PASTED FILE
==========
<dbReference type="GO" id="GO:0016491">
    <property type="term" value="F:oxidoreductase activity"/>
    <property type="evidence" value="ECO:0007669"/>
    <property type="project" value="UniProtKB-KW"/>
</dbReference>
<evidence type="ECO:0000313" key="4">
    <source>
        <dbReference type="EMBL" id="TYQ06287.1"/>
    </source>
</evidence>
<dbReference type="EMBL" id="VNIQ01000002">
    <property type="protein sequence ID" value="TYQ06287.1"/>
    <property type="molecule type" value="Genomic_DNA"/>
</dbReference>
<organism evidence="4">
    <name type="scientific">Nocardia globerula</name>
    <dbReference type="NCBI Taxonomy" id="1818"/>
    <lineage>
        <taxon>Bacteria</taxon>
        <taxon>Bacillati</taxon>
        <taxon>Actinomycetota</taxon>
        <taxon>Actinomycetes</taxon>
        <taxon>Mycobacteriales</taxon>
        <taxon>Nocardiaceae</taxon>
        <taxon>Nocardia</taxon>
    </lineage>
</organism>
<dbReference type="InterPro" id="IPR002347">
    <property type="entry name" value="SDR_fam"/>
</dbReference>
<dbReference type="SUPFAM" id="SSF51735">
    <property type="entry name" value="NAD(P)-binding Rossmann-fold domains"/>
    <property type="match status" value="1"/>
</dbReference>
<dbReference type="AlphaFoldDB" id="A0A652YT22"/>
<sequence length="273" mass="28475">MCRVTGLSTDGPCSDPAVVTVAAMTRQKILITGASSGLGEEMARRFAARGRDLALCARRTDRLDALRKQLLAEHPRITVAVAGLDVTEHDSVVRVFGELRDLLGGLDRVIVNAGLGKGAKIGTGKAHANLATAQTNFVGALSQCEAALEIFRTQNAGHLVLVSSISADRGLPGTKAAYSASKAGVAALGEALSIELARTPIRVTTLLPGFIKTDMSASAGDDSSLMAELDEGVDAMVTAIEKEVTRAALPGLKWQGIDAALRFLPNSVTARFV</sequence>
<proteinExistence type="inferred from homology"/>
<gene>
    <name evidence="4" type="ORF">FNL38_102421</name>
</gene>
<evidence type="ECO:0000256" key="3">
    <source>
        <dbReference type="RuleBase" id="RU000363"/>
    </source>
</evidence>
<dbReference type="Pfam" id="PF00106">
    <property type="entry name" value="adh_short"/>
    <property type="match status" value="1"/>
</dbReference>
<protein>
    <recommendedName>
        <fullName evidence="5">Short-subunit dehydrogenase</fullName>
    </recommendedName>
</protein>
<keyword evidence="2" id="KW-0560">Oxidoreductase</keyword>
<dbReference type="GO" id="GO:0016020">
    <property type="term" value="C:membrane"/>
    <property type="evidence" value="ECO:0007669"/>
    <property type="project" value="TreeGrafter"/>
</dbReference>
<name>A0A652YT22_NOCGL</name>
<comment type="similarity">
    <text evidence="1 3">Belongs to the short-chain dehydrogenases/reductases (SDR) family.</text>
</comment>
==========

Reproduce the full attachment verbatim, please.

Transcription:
<dbReference type="GO" id="GO:0016491">
    <property type="term" value="F:oxidoreductase activity"/>
    <property type="evidence" value="ECO:0007669"/>
    <property type="project" value="UniProtKB-KW"/>
</dbReference>
<evidence type="ECO:0000313" key="4">
    <source>
        <dbReference type="EMBL" id="TYQ06287.1"/>
    </source>
</evidence>
<dbReference type="EMBL" id="VNIQ01000002">
    <property type="protein sequence ID" value="TYQ06287.1"/>
    <property type="molecule type" value="Genomic_DNA"/>
</dbReference>
<organism evidence="4">
    <name type="scientific">Nocardia globerula</name>
    <dbReference type="NCBI Taxonomy" id="1818"/>
    <lineage>
        <taxon>Bacteria</taxon>
        <taxon>Bacillati</taxon>
        <taxon>Actinomycetota</taxon>
        <taxon>Actinomycetes</taxon>
        <taxon>Mycobacteriales</taxon>
        <taxon>Nocardiaceae</taxon>
        <taxon>Nocardia</taxon>
    </lineage>
</organism>
<dbReference type="InterPro" id="IPR002347">
    <property type="entry name" value="SDR_fam"/>
</dbReference>
<dbReference type="SUPFAM" id="SSF51735">
    <property type="entry name" value="NAD(P)-binding Rossmann-fold domains"/>
    <property type="match status" value="1"/>
</dbReference>
<dbReference type="AlphaFoldDB" id="A0A652YT22"/>
<sequence length="273" mass="28475">MCRVTGLSTDGPCSDPAVVTVAAMTRQKILITGASSGLGEEMARRFAARGRDLALCARRTDRLDALRKQLLAEHPRITVAVAGLDVTEHDSVVRVFGELRDLLGGLDRVIVNAGLGKGAKIGTGKAHANLATAQTNFVGALSQCEAALEIFRTQNAGHLVLVSSISADRGLPGTKAAYSASKAGVAALGEALSIELARTPIRVTTLLPGFIKTDMSASAGDDSSLMAELDEGVDAMVTAIEKEVTRAALPGLKWQGIDAALRFLPNSVTARFV</sequence>
<proteinExistence type="inferred from homology"/>
<gene>
    <name evidence="4" type="ORF">FNL38_102421</name>
</gene>
<evidence type="ECO:0000256" key="3">
    <source>
        <dbReference type="RuleBase" id="RU000363"/>
    </source>
</evidence>
<dbReference type="Pfam" id="PF00106">
    <property type="entry name" value="adh_short"/>
    <property type="match status" value="1"/>
</dbReference>
<protein>
    <recommendedName>
        <fullName evidence="5">Short-subunit dehydrogenase</fullName>
    </recommendedName>
</protein>
<keyword evidence="2" id="KW-0560">Oxidoreductase</keyword>
<dbReference type="GO" id="GO:0016020">
    <property type="term" value="C:membrane"/>
    <property type="evidence" value="ECO:0007669"/>
    <property type="project" value="TreeGrafter"/>
</dbReference>
<name>A0A652YT22_NOCGL</name>
<comment type="similarity">
    <text evidence="1 3">Belongs to the short-chain dehydrogenases/reductases (SDR) family.</text>
</comment>